Advances in total knee replacement
3D-printed cementless components in combination with robotic surgery
If you have arthritis in your knees, you know how painful it can be. If the arthritis is bad enough, you may no longer be able to run or climb stairs. You may have constant pain and can’t sleep at night. Your quality of life can suffer.
This kind of knee pain happens when the cartilage that cushions the knee is damaged. For most people, it’s caused by natural wear and tear over time – especially for those who are overweight or who play sports. When the cartilage wears away, the knee is bone-on-bone. There is no longer anything that keeps the bones from rubbing against each other. You don’t just have pain – your knee can “go out” and you can easily fall. You may need a knee replacement.
Most knee replacements in the U.S. are offered for people ages 60 or older. One reason for this is that historically a knee replacement would have only lasted 10-20 years. That is because most knee replacements had used bone cement that might have broken down over time. When the cement wears out or loosens, a second surgery called a “knee revision” is needed to repair the joint. A new procedure, called cementless knee replacement, can help the artificial knee last longer and possibly avoid a knee revision surgery.
“The cement we use with traditional total knee replacement is similar to the same material a dentist uses to fill cavities,” said Sameer Badarudeen, M.D., Orthopaedic Surgeon with Med Center Health Orthopaedics & Sports Medicine. “So just like a cavity’s filling can come loose, the hardware can come loose.” At The Medical Center, Dr. Badarudeen uses 3D-printed cementless total-knee replacements in his total knee surgeries.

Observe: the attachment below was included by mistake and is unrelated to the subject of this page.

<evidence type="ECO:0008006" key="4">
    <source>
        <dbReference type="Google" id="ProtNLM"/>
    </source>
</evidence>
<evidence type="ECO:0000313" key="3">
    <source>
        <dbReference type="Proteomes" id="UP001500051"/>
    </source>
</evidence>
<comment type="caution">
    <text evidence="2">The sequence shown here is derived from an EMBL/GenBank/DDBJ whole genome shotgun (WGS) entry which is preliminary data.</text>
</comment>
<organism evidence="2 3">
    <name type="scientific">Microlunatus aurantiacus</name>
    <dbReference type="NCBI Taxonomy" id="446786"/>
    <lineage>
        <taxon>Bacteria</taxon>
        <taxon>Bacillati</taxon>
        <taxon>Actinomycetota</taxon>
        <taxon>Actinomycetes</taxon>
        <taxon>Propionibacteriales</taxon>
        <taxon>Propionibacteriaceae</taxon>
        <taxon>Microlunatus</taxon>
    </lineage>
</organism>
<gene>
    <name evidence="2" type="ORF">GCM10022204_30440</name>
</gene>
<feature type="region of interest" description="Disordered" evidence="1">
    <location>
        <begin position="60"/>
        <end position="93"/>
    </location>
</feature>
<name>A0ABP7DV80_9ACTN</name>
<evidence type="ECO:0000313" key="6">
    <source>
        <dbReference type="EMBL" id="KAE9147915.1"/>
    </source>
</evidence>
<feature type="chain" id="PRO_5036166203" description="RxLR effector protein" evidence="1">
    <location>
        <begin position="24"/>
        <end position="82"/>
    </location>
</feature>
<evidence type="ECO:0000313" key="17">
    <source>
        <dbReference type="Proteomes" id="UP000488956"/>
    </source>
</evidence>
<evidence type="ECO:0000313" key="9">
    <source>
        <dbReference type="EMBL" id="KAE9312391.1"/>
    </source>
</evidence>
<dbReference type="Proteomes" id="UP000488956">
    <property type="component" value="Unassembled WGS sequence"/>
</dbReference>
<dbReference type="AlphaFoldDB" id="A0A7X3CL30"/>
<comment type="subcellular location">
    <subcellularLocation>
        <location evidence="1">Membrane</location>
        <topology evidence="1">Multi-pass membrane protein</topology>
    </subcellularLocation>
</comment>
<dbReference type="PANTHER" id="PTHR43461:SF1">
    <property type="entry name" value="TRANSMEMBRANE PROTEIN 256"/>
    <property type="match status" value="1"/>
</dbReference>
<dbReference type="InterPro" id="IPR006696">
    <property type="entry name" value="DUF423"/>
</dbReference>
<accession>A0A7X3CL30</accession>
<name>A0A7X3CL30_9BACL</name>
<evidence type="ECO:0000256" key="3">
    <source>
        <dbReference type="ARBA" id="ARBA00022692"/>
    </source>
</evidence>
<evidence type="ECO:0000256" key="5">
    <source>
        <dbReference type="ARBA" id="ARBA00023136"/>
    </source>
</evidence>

Cementless knee surgery uses the body’s natural healing ability. The new knee prosthetic has a specially-designed 3D-printed surface that helps bone grow over it, holding it in place. With bone instead of cement, the new joint may last longer. Bone growth works best with patients who are younger – and that means you may no longer have to wait until you are over 60 to have a knee replacement. Today, knee replacement surgeries at The Medical Center can be for anyone over the age of 40. However, cementless knee replacement isn’t for everyone. It takes strong, healthy bone to hold the implant in place. So, if you have poor bones due to a condition such as osteoporosis, traditional cemented knee replacement is recommended. Research has shown that in patients who are obese, cementless knee replacements are a better option than cemented because it lowers the risk of parts coming loose over time.
“Cementless knee replacement is a good option for people who are having first-time total knee replacement regardless of body weight,” said Dr. Badarudeen, “Bone quality is the primary requirement. In order to have a very successful outcome, you need to have very good quality bone. At The Medical Center, we have been doing cementless knee replacement for about a year with a high success rate. We haven’t had a single failure where the hardware has come loose.” Total knee replacement is done in combination with Mako™ robotic-arm-assisted surgery technology for greater accuracy and better outcomes.
Anybody who has severe wear and tear osteoarthritis in their knee and has had unsuccessful regular non-surgical treatment such as exercise treatment, physical therapy, or injections can be a candidate for knee replacement surgery. If you are experiencing quality of life issues due to constant pain in your knees, talk to your doctor about knee replacement. For an appointment with Med Center Health Orthopaedics & Sports Medicine, call 270-780-2750. Learn more at MedCenterHealth.org/ortho.